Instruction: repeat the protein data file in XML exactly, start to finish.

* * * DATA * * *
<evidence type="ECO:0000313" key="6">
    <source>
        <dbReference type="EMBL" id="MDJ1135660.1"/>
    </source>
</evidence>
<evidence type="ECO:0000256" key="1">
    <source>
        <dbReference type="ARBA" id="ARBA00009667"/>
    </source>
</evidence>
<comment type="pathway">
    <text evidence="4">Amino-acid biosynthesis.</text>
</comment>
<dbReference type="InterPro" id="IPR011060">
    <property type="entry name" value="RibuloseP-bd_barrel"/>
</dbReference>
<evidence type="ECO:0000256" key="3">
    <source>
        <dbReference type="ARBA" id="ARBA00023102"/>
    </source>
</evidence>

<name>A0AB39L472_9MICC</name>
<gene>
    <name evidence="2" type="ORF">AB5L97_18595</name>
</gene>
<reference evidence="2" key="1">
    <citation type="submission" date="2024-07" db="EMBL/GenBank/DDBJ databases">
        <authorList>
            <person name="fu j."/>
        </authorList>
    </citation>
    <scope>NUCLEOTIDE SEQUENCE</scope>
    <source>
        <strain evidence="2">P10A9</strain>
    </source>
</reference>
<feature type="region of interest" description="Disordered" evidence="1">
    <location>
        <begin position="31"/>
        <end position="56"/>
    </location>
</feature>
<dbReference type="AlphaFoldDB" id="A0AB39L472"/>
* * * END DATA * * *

<evidence type="ECO:0000313" key="6">
    <source>
        <dbReference type="EMBL" id="MDJ1135660.1"/>
    </source>
</evidence>
<evidence type="ECO:0000256" key="1">
    <source>
        <dbReference type="ARBA" id="ARBA00009667"/>
    </source>
</evidence>
<comment type="pathway">
    <text evidence="4">Amino-acid biosynthesis.</text>
</comment>
<dbReference type="InterPro" id="IPR011060">
    <property type="entry name" value="RibuloseP-bd_barrel"/>
</dbReference>
<evidence type="ECO:0000256" key="3">
    <source>
        <dbReference type="ARBA" id="ARBA00023102"/>
    </source>
</evidence>

<name>A0AB39L472_9MICC</name>
<gene>
    <name evidence="2" type="ORF">AB5L97_18595</name>
</gene>
<reference evidence="2" key="1">
    <citation type="submission" date="2024-07" db="EMBL/GenBank/DDBJ databases">
        <authorList>
            <person name="fu j."/>
        </authorList>
    </citation>
    <scope>NUCLEOTIDE SEQUENCE</scope>
    <source>
        <strain evidence="2">P10A9</strain>
    </source>
</reference>
<feature type="region of interest" description="Disordered" evidence="1">
    <location>
        <begin position="31"/>
        <end position="56"/>
    </location>
</feature>
<dbReference type="AlphaFoldDB" id="A0AB39L472"/>